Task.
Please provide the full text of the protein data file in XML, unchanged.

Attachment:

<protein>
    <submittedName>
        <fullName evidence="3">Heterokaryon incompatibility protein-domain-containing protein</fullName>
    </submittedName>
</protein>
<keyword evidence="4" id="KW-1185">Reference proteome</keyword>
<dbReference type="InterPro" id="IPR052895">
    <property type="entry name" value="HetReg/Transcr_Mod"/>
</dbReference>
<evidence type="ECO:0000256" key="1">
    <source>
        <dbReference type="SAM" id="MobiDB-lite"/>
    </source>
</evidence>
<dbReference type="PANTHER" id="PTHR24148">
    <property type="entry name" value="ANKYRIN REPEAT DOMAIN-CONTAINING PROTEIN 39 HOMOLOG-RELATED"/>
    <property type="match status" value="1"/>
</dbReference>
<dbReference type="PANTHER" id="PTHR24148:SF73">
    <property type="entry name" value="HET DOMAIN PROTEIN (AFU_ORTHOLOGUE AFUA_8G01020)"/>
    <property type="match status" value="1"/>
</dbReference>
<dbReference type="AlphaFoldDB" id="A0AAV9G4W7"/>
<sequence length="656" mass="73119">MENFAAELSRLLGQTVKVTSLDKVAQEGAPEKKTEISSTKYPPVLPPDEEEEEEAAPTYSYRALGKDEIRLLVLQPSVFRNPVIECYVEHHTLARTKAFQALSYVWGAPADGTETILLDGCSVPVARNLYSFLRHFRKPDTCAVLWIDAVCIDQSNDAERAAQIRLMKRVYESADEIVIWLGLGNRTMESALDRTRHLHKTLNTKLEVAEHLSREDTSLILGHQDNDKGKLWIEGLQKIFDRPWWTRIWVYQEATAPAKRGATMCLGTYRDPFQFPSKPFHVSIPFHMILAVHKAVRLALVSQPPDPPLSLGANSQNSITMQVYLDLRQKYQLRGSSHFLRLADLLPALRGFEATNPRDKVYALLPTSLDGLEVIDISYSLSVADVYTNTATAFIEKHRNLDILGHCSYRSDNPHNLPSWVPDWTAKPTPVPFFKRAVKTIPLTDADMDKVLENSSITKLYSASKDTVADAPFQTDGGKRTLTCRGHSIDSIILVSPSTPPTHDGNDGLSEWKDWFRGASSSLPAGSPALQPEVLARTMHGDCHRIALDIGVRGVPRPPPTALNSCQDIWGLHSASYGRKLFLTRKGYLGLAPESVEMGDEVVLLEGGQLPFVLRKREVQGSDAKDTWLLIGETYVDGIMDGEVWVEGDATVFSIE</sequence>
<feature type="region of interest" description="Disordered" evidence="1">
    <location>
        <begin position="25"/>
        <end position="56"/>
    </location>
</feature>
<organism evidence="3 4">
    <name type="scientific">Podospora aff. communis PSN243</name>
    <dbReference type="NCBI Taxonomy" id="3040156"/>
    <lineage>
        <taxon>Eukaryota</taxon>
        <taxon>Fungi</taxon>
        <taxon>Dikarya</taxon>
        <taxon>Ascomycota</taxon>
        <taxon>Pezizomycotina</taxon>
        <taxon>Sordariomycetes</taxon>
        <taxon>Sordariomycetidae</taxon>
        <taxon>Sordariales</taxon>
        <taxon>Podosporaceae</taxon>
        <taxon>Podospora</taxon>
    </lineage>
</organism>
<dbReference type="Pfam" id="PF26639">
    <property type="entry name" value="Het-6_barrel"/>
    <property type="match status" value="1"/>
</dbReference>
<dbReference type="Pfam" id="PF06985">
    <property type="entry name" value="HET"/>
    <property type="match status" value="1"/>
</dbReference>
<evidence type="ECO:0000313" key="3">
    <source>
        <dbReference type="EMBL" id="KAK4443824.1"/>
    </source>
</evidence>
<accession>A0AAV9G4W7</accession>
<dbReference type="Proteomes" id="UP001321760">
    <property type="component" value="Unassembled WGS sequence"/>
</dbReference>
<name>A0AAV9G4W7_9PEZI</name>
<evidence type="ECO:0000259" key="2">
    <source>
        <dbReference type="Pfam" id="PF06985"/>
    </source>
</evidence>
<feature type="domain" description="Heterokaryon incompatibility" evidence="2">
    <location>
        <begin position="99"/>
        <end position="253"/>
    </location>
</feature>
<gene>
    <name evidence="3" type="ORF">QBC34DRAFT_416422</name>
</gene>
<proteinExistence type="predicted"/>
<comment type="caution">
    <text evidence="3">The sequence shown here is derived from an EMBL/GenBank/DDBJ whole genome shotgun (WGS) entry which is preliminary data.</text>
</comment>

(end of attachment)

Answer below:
<protein>
    <submittedName>
        <fullName evidence="3">Heterokaryon incompatibility protein-domain-containing protein</fullName>
    </submittedName>
</protein>
<keyword evidence="4" id="KW-1185">Reference proteome</keyword>
<dbReference type="InterPro" id="IPR052895">
    <property type="entry name" value="HetReg/Transcr_Mod"/>
</dbReference>
<evidence type="ECO:0000256" key="1">
    <source>
        <dbReference type="SAM" id="MobiDB-lite"/>
    </source>
</evidence>
<dbReference type="PANTHER" id="PTHR24148">
    <property type="entry name" value="ANKYRIN REPEAT DOMAIN-CONTAINING PROTEIN 39 HOMOLOG-RELATED"/>
    <property type="match status" value="1"/>
</dbReference>
<dbReference type="PANTHER" id="PTHR24148:SF73">
    <property type="entry name" value="HET DOMAIN PROTEIN (AFU_ORTHOLOGUE AFUA_8G01020)"/>
    <property type="match status" value="1"/>
</dbReference>
<dbReference type="AlphaFoldDB" id="A0AAV9G4W7"/>
<sequence length="656" mass="73119">MENFAAELSRLLGQTVKVTSLDKVAQEGAPEKKTEISSTKYPPVLPPDEEEEEEAAPTYSYRALGKDEIRLLVLQPSVFRNPVIECYVEHHTLARTKAFQALSYVWGAPADGTETILLDGCSVPVARNLYSFLRHFRKPDTCAVLWIDAVCIDQSNDAERAAQIRLMKRVYESADEIVIWLGLGNRTMESALDRTRHLHKTLNTKLEVAEHLSREDTSLILGHQDNDKGKLWIEGLQKIFDRPWWTRIWVYQEATAPAKRGATMCLGTYRDPFQFPSKPFHVSIPFHMILAVHKAVRLALVSQPPDPPLSLGANSQNSITMQVYLDLRQKYQLRGSSHFLRLADLLPALRGFEATNPRDKVYALLPTSLDGLEVIDISYSLSVADVYTNTATAFIEKHRNLDILGHCSYRSDNPHNLPSWVPDWTAKPTPVPFFKRAVKTIPLTDADMDKVLENSSITKLYSASKDTVADAPFQTDGGKRTLTCRGHSIDSIILVSPSTPPTHDGNDGLSEWKDWFRGASSSLPAGSPALQPEVLARTMHGDCHRIALDIGVRGVPRPPPTALNSCQDIWGLHSASYGRKLFLTRKGYLGLAPESVEMGDEVVLLEGGQLPFVLRKREVQGSDAKDTWLLIGETYVDGIMDGEVWVEGDATVFSIE</sequence>
<feature type="region of interest" description="Disordered" evidence="1">
    <location>
        <begin position="25"/>
        <end position="56"/>
    </location>
</feature>
<organism evidence="3 4">
    <name type="scientific">Podospora aff. communis PSN243</name>
    <dbReference type="NCBI Taxonomy" id="3040156"/>
    <lineage>
        <taxon>Eukaryota</taxon>
        <taxon>Fungi</taxon>
        <taxon>Dikarya</taxon>
        <taxon>Ascomycota</taxon>
        <taxon>Pezizomycotina</taxon>
        <taxon>Sordariomycetes</taxon>
        <taxon>Sordariomycetidae</taxon>
        <taxon>Sordariales</taxon>
        <taxon>Podosporaceae</taxon>
        <taxon>Podospora</taxon>
    </lineage>
</organism>
<dbReference type="Pfam" id="PF26639">
    <property type="entry name" value="Het-6_barrel"/>
    <property type="match status" value="1"/>
</dbReference>
<dbReference type="Pfam" id="PF06985">
    <property type="entry name" value="HET"/>
    <property type="match status" value="1"/>
</dbReference>
<evidence type="ECO:0000313" key="3">
    <source>
        <dbReference type="EMBL" id="KAK4443824.1"/>
    </source>
</evidence>
<accession>A0AAV9G4W7</accession>
<dbReference type="Proteomes" id="UP001321760">
    <property type="component" value="Unassembled WGS sequence"/>
</dbReference>
<name>A0AAV9G4W7_9PEZI</name>
<evidence type="ECO:0000259" key="2">
    <source>
        <dbReference type="Pfam" id="PF06985"/>
    </source>
</evidence>
<feature type="domain" description="Heterokaryon incompatibility" evidence="2">
    <location>
        <begin position="99"/>
        <end position="253"/>
    </location>
</feature>
<gene>
    <name evidence="3" type="ORF">QBC34DRAFT_416422</name>
</gene>
<proteinExistence type="predicted"/>
<comment type="caution">
    <text evidence="3">The sequence shown here is derived from an EMBL/GenBank/DDBJ whole genome shotgun (WGS) entry which is preliminary data.</text>
</comment>